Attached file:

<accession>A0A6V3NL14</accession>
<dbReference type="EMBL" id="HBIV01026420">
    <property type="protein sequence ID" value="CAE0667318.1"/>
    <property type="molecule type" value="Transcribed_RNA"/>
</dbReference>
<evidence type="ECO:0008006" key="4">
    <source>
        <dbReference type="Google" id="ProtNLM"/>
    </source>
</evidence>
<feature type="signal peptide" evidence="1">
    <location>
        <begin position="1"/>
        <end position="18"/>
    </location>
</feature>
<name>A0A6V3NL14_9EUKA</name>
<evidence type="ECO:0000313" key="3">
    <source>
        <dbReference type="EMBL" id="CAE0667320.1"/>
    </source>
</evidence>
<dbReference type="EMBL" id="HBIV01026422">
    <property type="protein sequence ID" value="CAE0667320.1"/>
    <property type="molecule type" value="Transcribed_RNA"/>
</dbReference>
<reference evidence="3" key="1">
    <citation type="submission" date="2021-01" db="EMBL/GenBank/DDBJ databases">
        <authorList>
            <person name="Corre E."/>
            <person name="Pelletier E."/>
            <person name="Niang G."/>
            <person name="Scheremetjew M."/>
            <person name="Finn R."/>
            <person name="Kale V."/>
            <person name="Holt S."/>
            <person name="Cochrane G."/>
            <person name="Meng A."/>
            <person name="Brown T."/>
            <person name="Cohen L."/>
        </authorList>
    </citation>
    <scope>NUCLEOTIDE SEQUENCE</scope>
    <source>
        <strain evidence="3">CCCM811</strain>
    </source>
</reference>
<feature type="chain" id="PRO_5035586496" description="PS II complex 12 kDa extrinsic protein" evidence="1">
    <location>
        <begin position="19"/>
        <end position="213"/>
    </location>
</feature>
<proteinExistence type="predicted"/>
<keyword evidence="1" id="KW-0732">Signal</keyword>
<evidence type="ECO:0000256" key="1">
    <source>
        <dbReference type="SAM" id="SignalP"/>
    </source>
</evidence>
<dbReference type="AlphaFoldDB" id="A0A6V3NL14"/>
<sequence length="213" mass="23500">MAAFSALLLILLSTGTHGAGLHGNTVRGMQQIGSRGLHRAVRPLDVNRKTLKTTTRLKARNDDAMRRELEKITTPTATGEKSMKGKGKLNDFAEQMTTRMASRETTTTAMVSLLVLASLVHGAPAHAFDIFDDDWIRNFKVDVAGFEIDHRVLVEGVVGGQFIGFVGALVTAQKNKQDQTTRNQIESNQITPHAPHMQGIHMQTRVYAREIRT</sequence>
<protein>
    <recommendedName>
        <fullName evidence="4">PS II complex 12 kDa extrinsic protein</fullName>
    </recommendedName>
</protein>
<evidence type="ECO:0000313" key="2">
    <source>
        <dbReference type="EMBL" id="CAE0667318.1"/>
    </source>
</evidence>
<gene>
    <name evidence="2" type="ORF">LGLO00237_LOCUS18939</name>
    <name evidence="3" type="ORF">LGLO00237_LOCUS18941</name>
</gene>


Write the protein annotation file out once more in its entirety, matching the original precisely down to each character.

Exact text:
<accession>A0A6V3NL14</accession>
<dbReference type="EMBL" id="HBIV01026420">
    <property type="protein sequence ID" value="CAE0667318.1"/>
    <property type="molecule type" value="Transcribed_RNA"/>
</dbReference>
<evidence type="ECO:0008006" key="4">
    <source>
        <dbReference type="Google" id="ProtNLM"/>
    </source>
</evidence>
<feature type="signal peptide" evidence="1">
    <location>
        <begin position="1"/>
        <end position="18"/>
    </location>
</feature>
<name>A0A6V3NL14_9EUKA</name>
<evidence type="ECO:0000313" key="3">
    <source>
        <dbReference type="EMBL" id="CAE0667320.1"/>
    </source>
</evidence>
<dbReference type="EMBL" id="HBIV01026422">
    <property type="protein sequence ID" value="CAE0667320.1"/>
    <property type="molecule type" value="Transcribed_RNA"/>
</dbReference>
<reference evidence="3" key="1">
    <citation type="submission" date="2021-01" db="EMBL/GenBank/DDBJ databases">
        <authorList>
            <person name="Corre E."/>
            <person name="Pelletier E."/>
            <person name="Niang G."/>
            <person name="Scheremetjew M."/>
            <person name="Finn R."/>
            <person name="Kale V."/>
            <person name="Holt S."/>
            <person name="Cochrane G."/>
            <person name="Meng A."/>
            <person name="Brown T."/>
            <person name="Cohen L."/>
        </authorList>
    </citation>
    <scope>NUCLEOTIDE SEQUENCE</scope>
    <source>
        <strain evidence="3">CCCM811</strain>
    </source>
</reference>
<feature type="chain" id="PRO_5035586496" description="PS II complex 12 kDa extrinsic protein" evidence="1">
    <location>
        <begin position="19"/>
        <end position="213"/>
    </location>
</feature>
<proteinExistence type="predicted"/>
<keyword evidence="1" id="KW-0732">Signal</keyword>
<evidence type="ECO:0000256" key="1">
    <source>
        <dbReference type="SAM" id="SignalP"/>
    </source>
</evidence>
<dbReference type="AlphaFoldDB" id="A0A6V3NL14"/>
<sequence length="213" mass="23500">MAAFSALLLILLSTGTHGAGLHGNTVRGMQQIGSRGLHRAVRPLDVNRKTLKTTTRLKARNDDAMRRELEKITTPTATGEKSMKGKGKLNDFAEQMTTRMASRETTTTAMVSLLVLASLVHGAPAHAFDIFDDDWIRNFKVDVAGFEIDHRVLVEGVVGGQFIGFVGALVTAQKNKQDQTTRNQIESNQITPHAPHMQGIHMQTRVYAREIRT</sequence>
<protein>
    <recommendedName>
        <fullName evidence="4">PS II complex 12 kDa extrinsic protein</fullName>
    </recommendedName>
</protein>
<evidence type="ECO:0000313" key="2">
    <source>
        <dbReference type="EMBL" id="CAE0667318.1"/>
    </source>
</evidence>
<gene>
    <name evidence="2" type="ORF">LGLO00237_LOCUS18939</name>
    <name evidence="3" type="ORF">LGLO00237_LOCUS18941</name>
</gene>